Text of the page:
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Schneider: Shaping Buildings of the Future
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November 2, 2021 News

 

Written by: Martin Dale Bolima, Journalist, AOPG.

Buildings are evolving, and their latest iterations will see them going green—green as in environmentally friendly, energy-efficient and sustainable. This is the consensus among the building technology experts who shared their thoughts and expertise in the Schneider Electric virtual panel discussion titled “Shaping Buildings of the Future,” held last week.

Central to this green revolution in buildings are industry stakeholders, like Schneider Electric, whose key role in transforming the buildings of the future was highlighted by Denver Ng, Business Vice President, Digital Energy Malaysia, Singapore and Brunei at Schneider Electric, in his opening keynote.

“As developers, owners, operators and tenants we contribute to and are responsible for the impact our buildings have on people and on the environment,” said Ng in formally opening the panel discussion. “For decades, buildings’ lifecycle has been cited for its inefficiency in all phases across the design, build, operate and maintenance stages for both new and retrofit buildings.”

Exacerbating the situation, according to Ng, has been the COVID-19 pandemic, which he says has put pressure on building owners to adapt to both the changing times and the challenges posed by this global health crisis, like low occupancy for hotels and commercial properties. The solution, in this case, is relatively simple: To build better buildings.

Building better buildings is ultimately the biggest challenge for industry stakeholders, and they are well-positioned to do just that if they make it a point to leverage two critical infrastructure trends: Digitisation and electrification. Both of these innovation-driven trends are transformative and can give buildings the structure they need to overcome any and all challenges of the modern, post-pandemic world.

Specifically, the use of the Internet of Things (IoT), Big Data and Artificial Intelligence (AI) can completely digitise and connect all the systems inside a building, thereby allowing building administrators and engineers to get the data necessary “to build a smarter and more desirable future.” Electrification, on the other hand, is paving the way for a gradual shift from coal-based energy to renewable energy, in turn reducing one of the biggest drivers of global warming.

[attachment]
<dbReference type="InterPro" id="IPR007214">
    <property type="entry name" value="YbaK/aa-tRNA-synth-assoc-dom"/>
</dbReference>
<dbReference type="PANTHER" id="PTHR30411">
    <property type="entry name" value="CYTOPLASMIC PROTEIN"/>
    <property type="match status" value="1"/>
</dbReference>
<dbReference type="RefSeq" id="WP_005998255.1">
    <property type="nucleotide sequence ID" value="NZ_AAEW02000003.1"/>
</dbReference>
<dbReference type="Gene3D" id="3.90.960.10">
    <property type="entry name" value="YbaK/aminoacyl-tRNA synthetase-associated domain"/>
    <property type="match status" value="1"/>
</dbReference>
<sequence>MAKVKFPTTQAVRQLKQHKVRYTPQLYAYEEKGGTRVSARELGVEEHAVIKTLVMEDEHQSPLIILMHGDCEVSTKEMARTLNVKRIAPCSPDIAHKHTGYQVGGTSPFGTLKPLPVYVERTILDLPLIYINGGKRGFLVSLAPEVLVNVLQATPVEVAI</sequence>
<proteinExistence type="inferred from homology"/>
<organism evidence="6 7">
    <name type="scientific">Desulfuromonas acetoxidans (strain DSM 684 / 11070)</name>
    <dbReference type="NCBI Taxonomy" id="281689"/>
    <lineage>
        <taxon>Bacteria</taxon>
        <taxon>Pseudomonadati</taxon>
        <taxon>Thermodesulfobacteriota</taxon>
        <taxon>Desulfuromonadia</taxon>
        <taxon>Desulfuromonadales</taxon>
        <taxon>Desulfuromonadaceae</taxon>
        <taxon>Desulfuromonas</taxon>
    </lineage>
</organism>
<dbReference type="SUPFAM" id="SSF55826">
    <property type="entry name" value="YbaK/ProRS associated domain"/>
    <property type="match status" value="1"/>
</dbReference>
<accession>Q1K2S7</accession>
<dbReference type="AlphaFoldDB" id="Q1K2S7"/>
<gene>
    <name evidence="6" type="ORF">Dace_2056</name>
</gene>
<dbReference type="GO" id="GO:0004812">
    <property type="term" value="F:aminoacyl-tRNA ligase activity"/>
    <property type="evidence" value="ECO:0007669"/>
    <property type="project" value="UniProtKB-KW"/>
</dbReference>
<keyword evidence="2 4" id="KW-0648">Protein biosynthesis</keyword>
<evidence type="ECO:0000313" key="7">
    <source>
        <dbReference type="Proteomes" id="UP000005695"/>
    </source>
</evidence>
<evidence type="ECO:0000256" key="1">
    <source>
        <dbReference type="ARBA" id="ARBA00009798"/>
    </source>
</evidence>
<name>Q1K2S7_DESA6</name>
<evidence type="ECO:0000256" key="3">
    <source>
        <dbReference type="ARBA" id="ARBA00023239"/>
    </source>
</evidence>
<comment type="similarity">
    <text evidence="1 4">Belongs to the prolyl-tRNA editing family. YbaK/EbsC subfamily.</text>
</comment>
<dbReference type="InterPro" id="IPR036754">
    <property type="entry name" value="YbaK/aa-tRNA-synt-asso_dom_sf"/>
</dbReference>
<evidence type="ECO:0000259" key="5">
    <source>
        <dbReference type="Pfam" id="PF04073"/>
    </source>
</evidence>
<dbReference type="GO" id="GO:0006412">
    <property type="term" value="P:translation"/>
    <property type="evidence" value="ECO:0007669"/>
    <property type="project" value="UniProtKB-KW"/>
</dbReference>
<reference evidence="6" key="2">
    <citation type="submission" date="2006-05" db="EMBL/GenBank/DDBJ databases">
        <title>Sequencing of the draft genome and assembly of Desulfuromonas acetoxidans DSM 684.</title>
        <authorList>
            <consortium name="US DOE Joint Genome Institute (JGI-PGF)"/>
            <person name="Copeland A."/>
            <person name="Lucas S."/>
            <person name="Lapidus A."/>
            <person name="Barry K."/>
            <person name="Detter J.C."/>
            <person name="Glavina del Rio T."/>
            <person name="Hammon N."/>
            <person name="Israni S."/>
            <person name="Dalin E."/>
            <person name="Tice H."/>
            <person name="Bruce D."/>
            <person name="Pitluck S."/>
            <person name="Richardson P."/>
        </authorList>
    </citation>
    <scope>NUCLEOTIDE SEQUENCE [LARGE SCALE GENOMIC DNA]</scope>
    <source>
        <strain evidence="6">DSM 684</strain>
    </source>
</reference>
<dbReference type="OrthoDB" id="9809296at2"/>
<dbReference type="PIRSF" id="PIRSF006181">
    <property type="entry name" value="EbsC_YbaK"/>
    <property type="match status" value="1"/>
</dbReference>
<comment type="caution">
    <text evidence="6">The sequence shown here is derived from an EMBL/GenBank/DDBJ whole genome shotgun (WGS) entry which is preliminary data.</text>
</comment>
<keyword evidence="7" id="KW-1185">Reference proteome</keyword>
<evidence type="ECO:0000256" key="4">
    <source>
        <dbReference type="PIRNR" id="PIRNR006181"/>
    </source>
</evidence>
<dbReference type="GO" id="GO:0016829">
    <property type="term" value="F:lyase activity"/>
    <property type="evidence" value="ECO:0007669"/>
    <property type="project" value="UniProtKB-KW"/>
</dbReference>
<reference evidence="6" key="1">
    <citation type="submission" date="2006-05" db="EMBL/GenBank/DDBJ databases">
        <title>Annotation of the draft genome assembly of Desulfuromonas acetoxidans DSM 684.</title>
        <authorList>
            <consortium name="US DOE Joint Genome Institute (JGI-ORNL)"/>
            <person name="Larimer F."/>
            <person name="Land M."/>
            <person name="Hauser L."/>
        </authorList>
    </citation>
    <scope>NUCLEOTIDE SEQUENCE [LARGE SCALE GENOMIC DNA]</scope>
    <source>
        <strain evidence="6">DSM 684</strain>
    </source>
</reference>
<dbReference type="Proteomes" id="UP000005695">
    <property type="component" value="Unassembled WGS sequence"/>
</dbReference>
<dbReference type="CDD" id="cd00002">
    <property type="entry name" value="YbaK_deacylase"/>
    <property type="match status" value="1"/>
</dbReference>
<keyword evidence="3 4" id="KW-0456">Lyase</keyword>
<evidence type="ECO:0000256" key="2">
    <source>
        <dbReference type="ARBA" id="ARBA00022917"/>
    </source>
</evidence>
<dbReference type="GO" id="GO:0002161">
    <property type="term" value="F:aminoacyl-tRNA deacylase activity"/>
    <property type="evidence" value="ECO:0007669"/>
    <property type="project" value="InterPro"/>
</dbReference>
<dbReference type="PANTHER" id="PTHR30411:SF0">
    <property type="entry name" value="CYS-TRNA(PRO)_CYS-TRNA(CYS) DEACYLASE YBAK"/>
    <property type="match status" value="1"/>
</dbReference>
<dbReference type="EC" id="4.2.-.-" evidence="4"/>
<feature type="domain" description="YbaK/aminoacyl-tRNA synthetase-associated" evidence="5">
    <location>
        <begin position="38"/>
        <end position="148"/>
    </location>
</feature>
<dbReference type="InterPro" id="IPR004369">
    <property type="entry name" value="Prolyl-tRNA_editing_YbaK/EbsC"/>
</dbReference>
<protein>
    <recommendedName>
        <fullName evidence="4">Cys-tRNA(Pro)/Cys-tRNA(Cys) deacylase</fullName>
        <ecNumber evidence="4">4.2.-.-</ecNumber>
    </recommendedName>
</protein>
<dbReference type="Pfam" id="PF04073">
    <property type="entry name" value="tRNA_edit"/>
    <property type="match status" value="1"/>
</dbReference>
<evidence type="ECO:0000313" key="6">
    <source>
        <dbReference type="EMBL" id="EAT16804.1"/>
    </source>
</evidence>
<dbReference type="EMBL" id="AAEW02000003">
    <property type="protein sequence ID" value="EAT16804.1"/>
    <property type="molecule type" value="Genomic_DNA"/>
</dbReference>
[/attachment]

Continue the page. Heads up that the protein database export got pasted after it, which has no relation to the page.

With digitisation and electrification guiding the planning and construction of new buildings and the retrofitting of existing ones, expect buildings of the future to be:

  • Sustainable. Equipped with flexible energy assets and various electrical sources.
  • Resilient. Can recover quickly and bounce back.
  • Hyperefficient. Seamlessly controlled by an end-to-end digital platform.
  • Peoplecentric. Designed to be responsive to people.

“Before the pandemic, the trend was more towards smart systems, like controlling the building systems, lighting and air-conditioning and monitoring and analysing the building systems themselves,” noted Yao Chau Fong, Vice President at the Institution of Engineers Malaysia. “When we talk about anticipating the endemic [post-pandemic times], the building design and landscape will move towards a more health-conscious approach [people-centric] . . . and connectivity and digitalisation will play an important role when we move towards this new normal.”

Resiliency is also crucial for the buildings of the future, especially as the world moves to its post-pandemic phase. To this end, Kok Yen Kwan, Vice President at The Electrical and Electronics Association of Malaysia, highlights the need for the 3Rs if buildings are to be resilient moving forward. These 3Rs are:

  • React. Operators and engineers must be able to identify and react to risks, whether external or internal, immediately and proactively.
  • Reliability. Stakeholders need to make sure that the building is designed to operate well, in a cost-efficient way and has backup systems in place.
  • Realigning. Administrators, engineers and everyone involved must go beyond traditional approaches to building design and maintenance and adopt modern, technology-centric ones.

Fortunately, the technologies for buildings to be resilient, people-centric, hyper-efficient and sustainable—IoT, AI, machine-learning, data analytics and so on—are widely available today according to Soo Pow Leong, Digital Energy Vice President at East Asia Japan Schneider Electric. Leong admits, though, that the costs of leveraging these innovations can be a hindrance but not if companies actually commit to effecting positive change for people and the environment.

The good news, according to Leong, is that more and more companies are making this commitment, alongside national and local governments. This development only bodes well for the future of buildings old and new, of Mother Earth and of people.

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